Despite a plunge in profits, the oil major has cheered income seekers, reports our head of markets.
BP (LSE:BP.) has defied the dividend doubters and raised a cheer from income-seeking investors. Unfortunately, however, the calamitous drop in the oil price has very much left its mark on these numbers for the first quarter of 2020.
Demand and supply for oil are strikingly out of kilter. On the one hand, aircraft standing idle, vastly reduced travel generally and manufacturing shutdowns have all contributed to serious demand destruction.
Moves by the oil exporting countries has thus far failed to resolve the issue of oversupply, to the extent that even storage of physical oil is becoming more difficult as storage space is increasingly taken. For a behemoth such as BP, this has meant that its vast operation has needed to be streamlined, and at speed.
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Even before the medium-term measures it has in mind, the impact is already visible. Underlying replacement cost profit has fallen to $800 million which, despite being above expectations, is down from a previous number of $2.4 billion.
Net debt has spiked by $6 billion to $51 billion, while gearing currently stands at 36%, significantly north of the company’s long-term target of between 20% - 30%.
Inventory holding losses have appeared as the oil price has plunged, contributing to a net loss for the quarter of $4.4 billion, in stark contrast to the previous £2.9 billion profit.
Furthermore, while the outlook BP is able to give is largely constrained by the ramifications of the outbreak, it nonetheless sees a weaker second quarter in terms of upstream production, with downstream demand also likely to remain under severe pressure.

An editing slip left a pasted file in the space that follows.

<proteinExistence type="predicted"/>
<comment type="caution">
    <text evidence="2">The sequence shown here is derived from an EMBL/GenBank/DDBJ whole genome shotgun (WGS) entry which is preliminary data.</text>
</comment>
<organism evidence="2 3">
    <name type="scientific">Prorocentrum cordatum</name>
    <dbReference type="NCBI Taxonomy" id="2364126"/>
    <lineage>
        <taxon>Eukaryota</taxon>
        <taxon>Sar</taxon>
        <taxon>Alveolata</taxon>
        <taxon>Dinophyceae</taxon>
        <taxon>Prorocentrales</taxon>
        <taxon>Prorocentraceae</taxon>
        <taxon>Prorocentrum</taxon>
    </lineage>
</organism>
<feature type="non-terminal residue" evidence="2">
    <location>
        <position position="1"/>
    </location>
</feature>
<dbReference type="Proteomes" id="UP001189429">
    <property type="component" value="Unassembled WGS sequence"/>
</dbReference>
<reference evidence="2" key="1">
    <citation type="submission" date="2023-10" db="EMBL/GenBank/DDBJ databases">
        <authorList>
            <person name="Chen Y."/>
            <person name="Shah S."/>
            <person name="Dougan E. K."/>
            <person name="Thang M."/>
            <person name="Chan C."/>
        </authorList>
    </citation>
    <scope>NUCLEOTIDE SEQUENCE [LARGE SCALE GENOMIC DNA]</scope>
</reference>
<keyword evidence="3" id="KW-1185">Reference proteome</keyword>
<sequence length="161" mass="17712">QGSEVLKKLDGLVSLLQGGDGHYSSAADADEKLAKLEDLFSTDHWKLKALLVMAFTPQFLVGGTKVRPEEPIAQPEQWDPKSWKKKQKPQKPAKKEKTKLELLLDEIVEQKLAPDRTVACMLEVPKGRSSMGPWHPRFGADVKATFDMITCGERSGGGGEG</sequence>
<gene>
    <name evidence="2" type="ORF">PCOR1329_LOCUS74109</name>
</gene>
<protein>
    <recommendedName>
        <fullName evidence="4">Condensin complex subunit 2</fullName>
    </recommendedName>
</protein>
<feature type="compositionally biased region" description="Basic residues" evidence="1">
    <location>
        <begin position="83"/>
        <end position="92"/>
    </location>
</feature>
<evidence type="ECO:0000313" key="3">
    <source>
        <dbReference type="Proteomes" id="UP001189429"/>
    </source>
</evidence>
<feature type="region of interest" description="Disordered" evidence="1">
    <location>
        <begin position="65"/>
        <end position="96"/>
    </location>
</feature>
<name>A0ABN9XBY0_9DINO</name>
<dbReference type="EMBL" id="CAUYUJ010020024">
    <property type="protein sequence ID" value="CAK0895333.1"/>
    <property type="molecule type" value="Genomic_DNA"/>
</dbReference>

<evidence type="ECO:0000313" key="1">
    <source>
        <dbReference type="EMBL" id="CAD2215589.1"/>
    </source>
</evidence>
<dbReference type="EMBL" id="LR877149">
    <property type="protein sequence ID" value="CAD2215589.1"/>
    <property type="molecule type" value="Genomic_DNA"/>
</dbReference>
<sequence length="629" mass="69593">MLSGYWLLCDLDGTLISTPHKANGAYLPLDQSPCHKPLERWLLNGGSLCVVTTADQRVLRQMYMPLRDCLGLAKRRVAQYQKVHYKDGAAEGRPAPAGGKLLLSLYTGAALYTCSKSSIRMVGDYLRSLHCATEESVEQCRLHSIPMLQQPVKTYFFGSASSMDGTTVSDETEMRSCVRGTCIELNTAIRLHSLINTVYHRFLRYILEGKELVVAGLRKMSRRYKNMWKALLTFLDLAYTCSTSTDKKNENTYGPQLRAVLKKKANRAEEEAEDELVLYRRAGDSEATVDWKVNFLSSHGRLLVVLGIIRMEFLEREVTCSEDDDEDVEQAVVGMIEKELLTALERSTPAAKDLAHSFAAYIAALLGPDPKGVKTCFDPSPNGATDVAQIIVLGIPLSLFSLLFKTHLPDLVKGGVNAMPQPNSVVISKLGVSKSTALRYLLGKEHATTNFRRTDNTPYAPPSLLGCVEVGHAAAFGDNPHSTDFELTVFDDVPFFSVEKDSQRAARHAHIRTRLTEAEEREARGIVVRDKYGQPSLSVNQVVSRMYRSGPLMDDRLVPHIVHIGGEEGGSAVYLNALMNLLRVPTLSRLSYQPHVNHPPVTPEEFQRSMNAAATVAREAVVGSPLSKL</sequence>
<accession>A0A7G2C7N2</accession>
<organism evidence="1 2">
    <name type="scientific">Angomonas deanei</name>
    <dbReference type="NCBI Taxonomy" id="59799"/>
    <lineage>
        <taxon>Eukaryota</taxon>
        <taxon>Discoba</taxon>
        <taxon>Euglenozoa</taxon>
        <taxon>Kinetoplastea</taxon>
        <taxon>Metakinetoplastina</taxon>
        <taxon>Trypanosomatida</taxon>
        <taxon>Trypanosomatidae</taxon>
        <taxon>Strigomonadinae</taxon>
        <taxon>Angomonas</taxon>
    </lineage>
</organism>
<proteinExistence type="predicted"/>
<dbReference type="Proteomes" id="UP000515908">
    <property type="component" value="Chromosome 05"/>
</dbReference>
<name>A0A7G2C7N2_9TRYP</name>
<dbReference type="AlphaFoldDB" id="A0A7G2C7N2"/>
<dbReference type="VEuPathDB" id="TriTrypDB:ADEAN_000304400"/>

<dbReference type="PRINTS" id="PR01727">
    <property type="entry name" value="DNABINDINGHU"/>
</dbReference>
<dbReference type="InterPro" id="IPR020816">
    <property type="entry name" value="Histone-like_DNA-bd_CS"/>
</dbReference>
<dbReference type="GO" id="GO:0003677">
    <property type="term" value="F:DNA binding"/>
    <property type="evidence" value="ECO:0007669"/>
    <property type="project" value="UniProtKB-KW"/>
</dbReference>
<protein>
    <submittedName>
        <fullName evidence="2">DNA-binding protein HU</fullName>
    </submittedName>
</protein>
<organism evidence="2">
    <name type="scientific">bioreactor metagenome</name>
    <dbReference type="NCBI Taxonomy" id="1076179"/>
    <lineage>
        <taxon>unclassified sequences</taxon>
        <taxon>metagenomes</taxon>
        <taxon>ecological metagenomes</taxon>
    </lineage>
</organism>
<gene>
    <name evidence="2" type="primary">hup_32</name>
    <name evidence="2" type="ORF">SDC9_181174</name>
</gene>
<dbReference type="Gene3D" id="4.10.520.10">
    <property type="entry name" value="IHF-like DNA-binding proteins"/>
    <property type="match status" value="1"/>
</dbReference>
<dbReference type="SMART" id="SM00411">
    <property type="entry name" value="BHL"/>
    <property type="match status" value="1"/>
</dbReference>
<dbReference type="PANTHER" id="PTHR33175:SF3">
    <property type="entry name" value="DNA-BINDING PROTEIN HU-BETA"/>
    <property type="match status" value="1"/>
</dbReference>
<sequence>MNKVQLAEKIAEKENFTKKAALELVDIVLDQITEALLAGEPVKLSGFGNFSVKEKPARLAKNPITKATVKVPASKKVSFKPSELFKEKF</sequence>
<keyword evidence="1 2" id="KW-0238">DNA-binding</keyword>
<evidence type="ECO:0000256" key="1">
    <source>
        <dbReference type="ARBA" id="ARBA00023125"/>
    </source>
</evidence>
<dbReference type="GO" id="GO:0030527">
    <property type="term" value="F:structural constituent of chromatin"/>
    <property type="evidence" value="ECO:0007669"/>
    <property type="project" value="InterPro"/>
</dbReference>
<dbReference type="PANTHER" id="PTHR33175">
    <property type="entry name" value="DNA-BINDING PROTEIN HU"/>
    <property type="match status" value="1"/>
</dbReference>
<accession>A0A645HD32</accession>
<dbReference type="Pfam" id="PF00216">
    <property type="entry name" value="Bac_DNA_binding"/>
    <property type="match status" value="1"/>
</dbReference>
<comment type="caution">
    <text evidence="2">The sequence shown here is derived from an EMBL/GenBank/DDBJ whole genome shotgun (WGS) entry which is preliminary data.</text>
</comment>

As such, BP is bringing out the big guns. In particular, it is targeting the pillars of capital, costs, liquidity and the balance sheet.
By 2021, BP hopes to have completed $15 billion of divestments, shoring up the capital position, while also aiming to reduce cash costs by $2.5 billion.
Capital expenditure is also to be reduced by 25% this year (although interestingly $500 million of investment into low-carbon activities will go ahead), including the delay of some exploration activities.
In addition, the company has also engineered its liquidity position to the extent that it presently stands at $32 billion. In the meantime, operating cash flow for this period was $1.2 billion and divestments contributed a further $700 million to the coffers.
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One particularly noticeable – and challenging - aim for 2021 is that BP is looking to reset its breakeven level allied to the oil price. In 2019, this stood at $56 per barrel. The company’s target is to reduce this to just $35 per barrel by 2021.
As such, BP will continue to cut its cloth and react to exogenous events as necessary. Its prodigious ability as a cash generator will play into this plan, and its decision to keep the dividend at 10.5 US cents (about 8.4p) – underpinning a current yield of 10.6% - is not just a sign of its confidence in prospects, but also a boon for income-seeking investors who had feared the worst, given the increasing dividend drought as other companies seek to shore up their near-term cash requirements.
The dividend is expected to be paid on 19 June to investors still owning the shares on 7 May. The exact figure for sterling dividends will be announced on 8 June.
Unfortunately, some of the increase in the current dividend yield is due to a falling share price. The 36% decline over the last three months is a painful result of both economic and oil-related concerns. Over the last year, BP shares have dropped 44%, as compared to a dip of 21% for the wider FTSE 100 index.
Even so, this is a company which has some history in dealing with major catastrophes, and the market consensus of the shares as a “buy” is a reflection that investors, even now, are prepared to come along for a tumultuous ride.
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